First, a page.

Tropes of ‘music theory’ are as oft trotted out as are their counterparts in the department of ‘practice makes perfect’. But in the philosophy of Mozart’s time, Immanuel Kant already bridged these polar opposites of musical weather reports: the faculty of judgement, specifically concerned with aesthetic concepts of beauty and the sublime, bridged between abstract theory and concrete practice. But where is the ABRSM grade in ‘music judgement and critique,’ you may ask? Alas, you would be asking to no avail (there isn’t one). Damien Chazelle’s systematic takedown and skilled reconstruction of the cult of musicmaking through his debut film ‘Whiplash’ has often itself been equated with the abyss of technical and theoretical precision in contemporary music. Having lost the general public to Adorno’s bane, the jazz-influenced pop stars of yesteryear and this year, classical musicians and ‘pure’ jazz musicians are scrambling to play catch up. Mimicking the market reifications of the pop ‘commodity’, they have developed a harmonic theory that looks more like a price system than a piece of artistic critique. In this purely technical theory, the purpose of music — namely, artistry — is lost. Contrary to Adorno’s theory, it is not popular music but rather elite music that has fallen so dismayingly into the abyss. Music that bridges the gap is almost nowhere to be seen.
But ‘Whiplash’ isn’t about music, right? Conventional views maintain the film compares the drummer to a boxer. The protagonist’s band leader is an abusive mentor who scolds his students into blind submission to his rhythmical and harmonic expectations. The teacher Fletcher, portrayed powerfully by J. K. Simmons, is to his students as the market is to pop producers and singers: a lightning rod against which all music shall be measured. Fletcher, as it happens, likes playing laid-back, loose music in his spare time — but his students have drilled into them the expectation of tight perfection. Over time, they might have their own ‘La La Land’ (the title of Chazelle’s follow-up blockbuster, which flees from his earlier realism straight to box-office fantasism), but now they must face up to the cold, hard realities of slavish professionalism. Artistry, if there is such a thing, comes later.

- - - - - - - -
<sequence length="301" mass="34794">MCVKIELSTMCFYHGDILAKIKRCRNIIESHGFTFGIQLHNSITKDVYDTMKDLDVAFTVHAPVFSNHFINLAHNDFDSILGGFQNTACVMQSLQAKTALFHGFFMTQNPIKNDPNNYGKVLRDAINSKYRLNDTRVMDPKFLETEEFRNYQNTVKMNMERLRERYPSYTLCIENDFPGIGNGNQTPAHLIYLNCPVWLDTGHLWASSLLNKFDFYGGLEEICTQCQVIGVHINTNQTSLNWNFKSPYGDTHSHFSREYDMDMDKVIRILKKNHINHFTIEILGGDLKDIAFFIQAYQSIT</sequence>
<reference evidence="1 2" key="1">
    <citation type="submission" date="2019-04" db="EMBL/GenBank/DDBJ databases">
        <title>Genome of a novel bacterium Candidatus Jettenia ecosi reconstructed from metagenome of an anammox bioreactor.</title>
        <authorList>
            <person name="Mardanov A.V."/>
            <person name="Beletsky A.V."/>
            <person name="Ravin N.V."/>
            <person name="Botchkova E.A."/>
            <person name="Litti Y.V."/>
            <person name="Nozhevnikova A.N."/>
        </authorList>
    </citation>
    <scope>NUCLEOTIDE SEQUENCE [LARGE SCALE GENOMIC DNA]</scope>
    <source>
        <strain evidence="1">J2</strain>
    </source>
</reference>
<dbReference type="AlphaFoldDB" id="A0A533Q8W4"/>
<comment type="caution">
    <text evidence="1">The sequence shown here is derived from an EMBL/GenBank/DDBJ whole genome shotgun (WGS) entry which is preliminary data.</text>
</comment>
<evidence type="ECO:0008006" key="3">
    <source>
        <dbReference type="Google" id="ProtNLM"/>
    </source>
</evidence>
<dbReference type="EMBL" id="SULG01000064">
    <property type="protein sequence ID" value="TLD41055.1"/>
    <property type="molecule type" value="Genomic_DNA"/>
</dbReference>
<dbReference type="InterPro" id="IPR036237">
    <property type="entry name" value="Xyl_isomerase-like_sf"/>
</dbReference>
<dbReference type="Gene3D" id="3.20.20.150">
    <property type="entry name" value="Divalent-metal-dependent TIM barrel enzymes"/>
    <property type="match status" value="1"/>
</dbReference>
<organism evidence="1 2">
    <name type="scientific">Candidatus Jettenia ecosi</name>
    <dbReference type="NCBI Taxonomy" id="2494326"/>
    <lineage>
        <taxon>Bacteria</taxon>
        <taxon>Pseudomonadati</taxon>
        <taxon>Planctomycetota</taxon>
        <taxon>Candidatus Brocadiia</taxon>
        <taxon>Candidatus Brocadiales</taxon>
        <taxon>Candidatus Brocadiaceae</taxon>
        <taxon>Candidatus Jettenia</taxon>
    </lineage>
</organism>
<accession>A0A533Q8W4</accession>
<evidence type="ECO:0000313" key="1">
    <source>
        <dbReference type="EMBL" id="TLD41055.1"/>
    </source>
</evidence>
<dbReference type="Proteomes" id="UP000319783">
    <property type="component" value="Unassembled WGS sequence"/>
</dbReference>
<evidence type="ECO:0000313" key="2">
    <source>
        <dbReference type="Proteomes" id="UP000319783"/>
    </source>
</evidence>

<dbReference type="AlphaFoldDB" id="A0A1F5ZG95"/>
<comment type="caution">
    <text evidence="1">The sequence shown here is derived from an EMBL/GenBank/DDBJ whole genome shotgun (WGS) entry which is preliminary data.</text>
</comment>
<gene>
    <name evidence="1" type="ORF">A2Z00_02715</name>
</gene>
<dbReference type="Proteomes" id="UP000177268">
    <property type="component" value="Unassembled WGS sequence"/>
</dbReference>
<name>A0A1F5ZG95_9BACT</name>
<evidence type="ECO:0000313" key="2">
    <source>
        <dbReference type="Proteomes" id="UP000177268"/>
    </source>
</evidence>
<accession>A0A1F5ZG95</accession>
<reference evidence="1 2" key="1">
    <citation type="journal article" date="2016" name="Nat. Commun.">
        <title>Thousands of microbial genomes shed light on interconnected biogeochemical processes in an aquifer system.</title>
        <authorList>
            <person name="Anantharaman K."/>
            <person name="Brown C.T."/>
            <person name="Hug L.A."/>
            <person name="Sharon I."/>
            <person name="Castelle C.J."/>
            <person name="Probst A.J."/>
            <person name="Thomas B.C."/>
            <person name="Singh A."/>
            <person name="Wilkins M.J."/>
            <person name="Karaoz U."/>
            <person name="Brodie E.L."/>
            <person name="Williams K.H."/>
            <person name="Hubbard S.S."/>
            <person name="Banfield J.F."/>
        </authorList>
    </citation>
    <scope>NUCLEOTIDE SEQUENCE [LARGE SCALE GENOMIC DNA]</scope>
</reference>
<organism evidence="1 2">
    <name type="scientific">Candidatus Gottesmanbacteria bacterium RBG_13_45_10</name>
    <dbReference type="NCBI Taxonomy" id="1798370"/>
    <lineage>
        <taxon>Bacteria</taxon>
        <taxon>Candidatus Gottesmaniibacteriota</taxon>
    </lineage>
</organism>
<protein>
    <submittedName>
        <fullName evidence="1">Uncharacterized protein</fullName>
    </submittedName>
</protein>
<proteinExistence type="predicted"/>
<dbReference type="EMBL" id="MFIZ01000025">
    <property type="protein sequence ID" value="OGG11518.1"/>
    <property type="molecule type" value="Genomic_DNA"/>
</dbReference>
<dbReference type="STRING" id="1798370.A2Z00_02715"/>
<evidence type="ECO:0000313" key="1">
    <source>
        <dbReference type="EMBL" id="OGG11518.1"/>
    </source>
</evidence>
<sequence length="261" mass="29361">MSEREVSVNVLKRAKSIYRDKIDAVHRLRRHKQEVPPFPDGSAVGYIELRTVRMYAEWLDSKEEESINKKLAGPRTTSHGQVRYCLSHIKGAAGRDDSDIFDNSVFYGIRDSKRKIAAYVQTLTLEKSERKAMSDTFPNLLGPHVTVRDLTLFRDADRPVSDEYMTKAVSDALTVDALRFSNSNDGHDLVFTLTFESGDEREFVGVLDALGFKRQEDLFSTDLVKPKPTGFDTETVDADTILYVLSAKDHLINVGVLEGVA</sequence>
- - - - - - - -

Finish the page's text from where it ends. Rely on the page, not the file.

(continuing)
This has been my view of ‘Whiplash’, influenced by comparisons with the earlier ‘Black Swan’, inspired by the Tchaikovsky ballet ‘Swan Lake’ and its strict demands on dancers. Natalie Portman plays a character who is technically perfect but artistically closed-off. In Darren Aronofsky’s reenactment of the drama behind the ballet, Mila Kunis plays a technically imperfect but artistically open dancer who brings Portman’s character out of her shell, to bridge from the technical White Swan to the artistic Black Swan. Delving into her forbidden subconscious comes at a terrible cost: delusions and madness.
‘Whiplash’, analysts maintain, stops before Miles Tellers’ character descends into complete madness, avoiding death in a car accident (surely inspired by upcoming rapper Kanye West’s near-death experience in a nighttime equivalent accident in the early 2000s), and opening up artistically only right at the very end. If we had seen more, perhaps tragedy would unfold. It is at the transition from technicality to artistry that true music occurs. Only when the shackles of the market and the mentor are overthrown can the musician shine through as a free artist, not just a slavish technician, in their own right.
In this sense, ‘Whiplash’ and ‘Black Swan’ expose the music industry in all its inner Machiavellian genius. Through bullying its workers and producers into submission, the industry creates an environment in which only the most artistically creative and technically powerful musicians can break free from the mould and shine a light on the world as a whole. In this way, a totalitarian system, with petty tyrants to do the dirty work of administering discipline to those weak enough to submit to it and strong enough to challenge it (but not cunning enough to evade or escape it), creates the conditions for its own undoing.
The music industry, as with every industry in capitalism, maximises exploitation of consciousness to a level that only the subconscious springs of action can be heeded. By liberating people from their own bodies, by way of exploiting the body of every subject of this wretched system, the spiritual sources of human endeavour are unleashed through certain individuals, who as Nietzsche’s supermen are destined to shake things up. But without a mass movement to back them up, what are these new masters but new tyrants?
For we do not need more masters to turn us into new slaves. We need doctors to cure us of our collective ailments. We need food for the soul and food for the body. We need music that is both great and good, and true musicians to lead the charge against an overleveraged industry and marketised society. We need music for our own time. We need to turn the ill of exploitation into the remedy of emancipation. We must turn existing society on its head. Through the rebirth of true music in the core of market society, can freedom become possible? Time will tell. Let us hope we do not get too much whiplash along the way …